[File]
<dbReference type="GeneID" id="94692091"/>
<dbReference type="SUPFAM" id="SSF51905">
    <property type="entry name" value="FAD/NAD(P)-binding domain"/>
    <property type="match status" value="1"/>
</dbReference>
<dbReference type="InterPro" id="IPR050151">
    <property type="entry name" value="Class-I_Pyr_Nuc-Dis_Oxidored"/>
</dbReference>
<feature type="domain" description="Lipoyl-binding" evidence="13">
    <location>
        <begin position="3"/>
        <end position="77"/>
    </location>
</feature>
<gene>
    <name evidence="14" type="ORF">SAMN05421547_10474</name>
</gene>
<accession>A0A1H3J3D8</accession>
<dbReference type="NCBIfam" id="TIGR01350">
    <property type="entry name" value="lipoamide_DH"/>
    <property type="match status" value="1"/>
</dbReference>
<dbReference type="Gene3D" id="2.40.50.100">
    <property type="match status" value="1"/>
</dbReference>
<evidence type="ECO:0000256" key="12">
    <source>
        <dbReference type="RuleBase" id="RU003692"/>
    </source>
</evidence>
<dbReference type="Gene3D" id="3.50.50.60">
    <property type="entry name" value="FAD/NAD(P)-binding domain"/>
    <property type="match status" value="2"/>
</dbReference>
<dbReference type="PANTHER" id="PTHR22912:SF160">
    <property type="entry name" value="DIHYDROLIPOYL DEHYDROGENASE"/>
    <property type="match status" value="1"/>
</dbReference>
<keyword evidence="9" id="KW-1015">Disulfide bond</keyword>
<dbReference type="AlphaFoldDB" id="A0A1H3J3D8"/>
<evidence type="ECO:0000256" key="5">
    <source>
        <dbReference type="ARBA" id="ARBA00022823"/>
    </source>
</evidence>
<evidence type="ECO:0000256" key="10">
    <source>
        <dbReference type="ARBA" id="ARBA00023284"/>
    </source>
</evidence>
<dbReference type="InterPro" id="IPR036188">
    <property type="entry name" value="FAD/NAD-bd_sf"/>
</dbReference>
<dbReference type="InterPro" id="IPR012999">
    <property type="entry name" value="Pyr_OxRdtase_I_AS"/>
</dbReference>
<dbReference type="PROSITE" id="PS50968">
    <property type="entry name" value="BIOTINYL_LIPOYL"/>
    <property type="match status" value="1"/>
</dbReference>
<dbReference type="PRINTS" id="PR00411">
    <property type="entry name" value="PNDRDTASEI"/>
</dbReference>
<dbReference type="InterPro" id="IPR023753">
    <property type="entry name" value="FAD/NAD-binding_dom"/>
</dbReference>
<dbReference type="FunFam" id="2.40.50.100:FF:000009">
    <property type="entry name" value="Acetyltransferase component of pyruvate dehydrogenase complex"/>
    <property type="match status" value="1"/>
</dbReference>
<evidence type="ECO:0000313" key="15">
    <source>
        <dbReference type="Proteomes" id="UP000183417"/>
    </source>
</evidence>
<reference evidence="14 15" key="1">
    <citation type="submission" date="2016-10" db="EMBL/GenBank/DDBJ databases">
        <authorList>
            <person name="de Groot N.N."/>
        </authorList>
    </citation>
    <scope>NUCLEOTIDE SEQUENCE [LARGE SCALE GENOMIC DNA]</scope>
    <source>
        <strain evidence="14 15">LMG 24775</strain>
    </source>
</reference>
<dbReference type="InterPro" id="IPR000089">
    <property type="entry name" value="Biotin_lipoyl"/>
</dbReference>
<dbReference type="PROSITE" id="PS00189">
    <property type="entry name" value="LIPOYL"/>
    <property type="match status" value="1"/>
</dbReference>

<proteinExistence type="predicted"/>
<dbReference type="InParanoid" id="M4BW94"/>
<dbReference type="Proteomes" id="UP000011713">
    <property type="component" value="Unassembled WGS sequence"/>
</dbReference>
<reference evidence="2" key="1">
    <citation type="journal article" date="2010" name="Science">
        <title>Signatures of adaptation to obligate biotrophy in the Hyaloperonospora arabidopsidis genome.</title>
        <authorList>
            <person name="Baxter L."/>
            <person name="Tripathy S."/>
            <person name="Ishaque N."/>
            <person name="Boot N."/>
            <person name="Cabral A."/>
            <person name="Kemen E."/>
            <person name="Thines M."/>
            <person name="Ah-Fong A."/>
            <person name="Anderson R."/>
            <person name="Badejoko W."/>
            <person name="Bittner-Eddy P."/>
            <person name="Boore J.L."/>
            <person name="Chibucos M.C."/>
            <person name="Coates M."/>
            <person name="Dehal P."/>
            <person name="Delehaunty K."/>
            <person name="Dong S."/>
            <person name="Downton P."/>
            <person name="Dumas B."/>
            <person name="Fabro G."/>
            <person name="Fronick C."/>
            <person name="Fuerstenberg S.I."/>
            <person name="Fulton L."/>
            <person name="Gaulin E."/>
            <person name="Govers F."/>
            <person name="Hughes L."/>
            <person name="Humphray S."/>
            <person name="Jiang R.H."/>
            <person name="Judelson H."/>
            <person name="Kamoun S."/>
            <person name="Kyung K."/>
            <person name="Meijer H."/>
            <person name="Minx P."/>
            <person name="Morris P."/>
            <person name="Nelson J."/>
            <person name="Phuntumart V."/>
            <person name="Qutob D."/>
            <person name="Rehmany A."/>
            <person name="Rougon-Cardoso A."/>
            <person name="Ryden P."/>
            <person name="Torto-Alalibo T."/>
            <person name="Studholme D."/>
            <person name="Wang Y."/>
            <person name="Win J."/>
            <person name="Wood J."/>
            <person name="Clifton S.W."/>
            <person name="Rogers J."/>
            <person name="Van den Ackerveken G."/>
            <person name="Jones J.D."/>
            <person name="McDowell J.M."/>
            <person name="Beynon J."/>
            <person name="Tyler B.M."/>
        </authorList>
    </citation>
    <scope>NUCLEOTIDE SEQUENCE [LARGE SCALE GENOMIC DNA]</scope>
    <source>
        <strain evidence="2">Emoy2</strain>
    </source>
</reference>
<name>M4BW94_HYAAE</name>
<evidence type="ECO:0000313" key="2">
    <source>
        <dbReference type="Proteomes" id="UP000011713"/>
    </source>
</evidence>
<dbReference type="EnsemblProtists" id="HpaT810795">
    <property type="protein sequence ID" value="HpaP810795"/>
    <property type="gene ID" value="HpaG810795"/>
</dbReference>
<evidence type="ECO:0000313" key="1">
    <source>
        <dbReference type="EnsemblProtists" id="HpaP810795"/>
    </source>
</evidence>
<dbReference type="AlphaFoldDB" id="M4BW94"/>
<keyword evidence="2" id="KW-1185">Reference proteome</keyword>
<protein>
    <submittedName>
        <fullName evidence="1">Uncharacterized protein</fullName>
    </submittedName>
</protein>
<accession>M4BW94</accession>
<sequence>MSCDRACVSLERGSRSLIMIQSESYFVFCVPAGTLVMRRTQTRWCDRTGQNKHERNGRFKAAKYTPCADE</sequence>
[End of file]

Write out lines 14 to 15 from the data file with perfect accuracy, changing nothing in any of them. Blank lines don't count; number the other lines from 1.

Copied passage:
</feature>
<gene>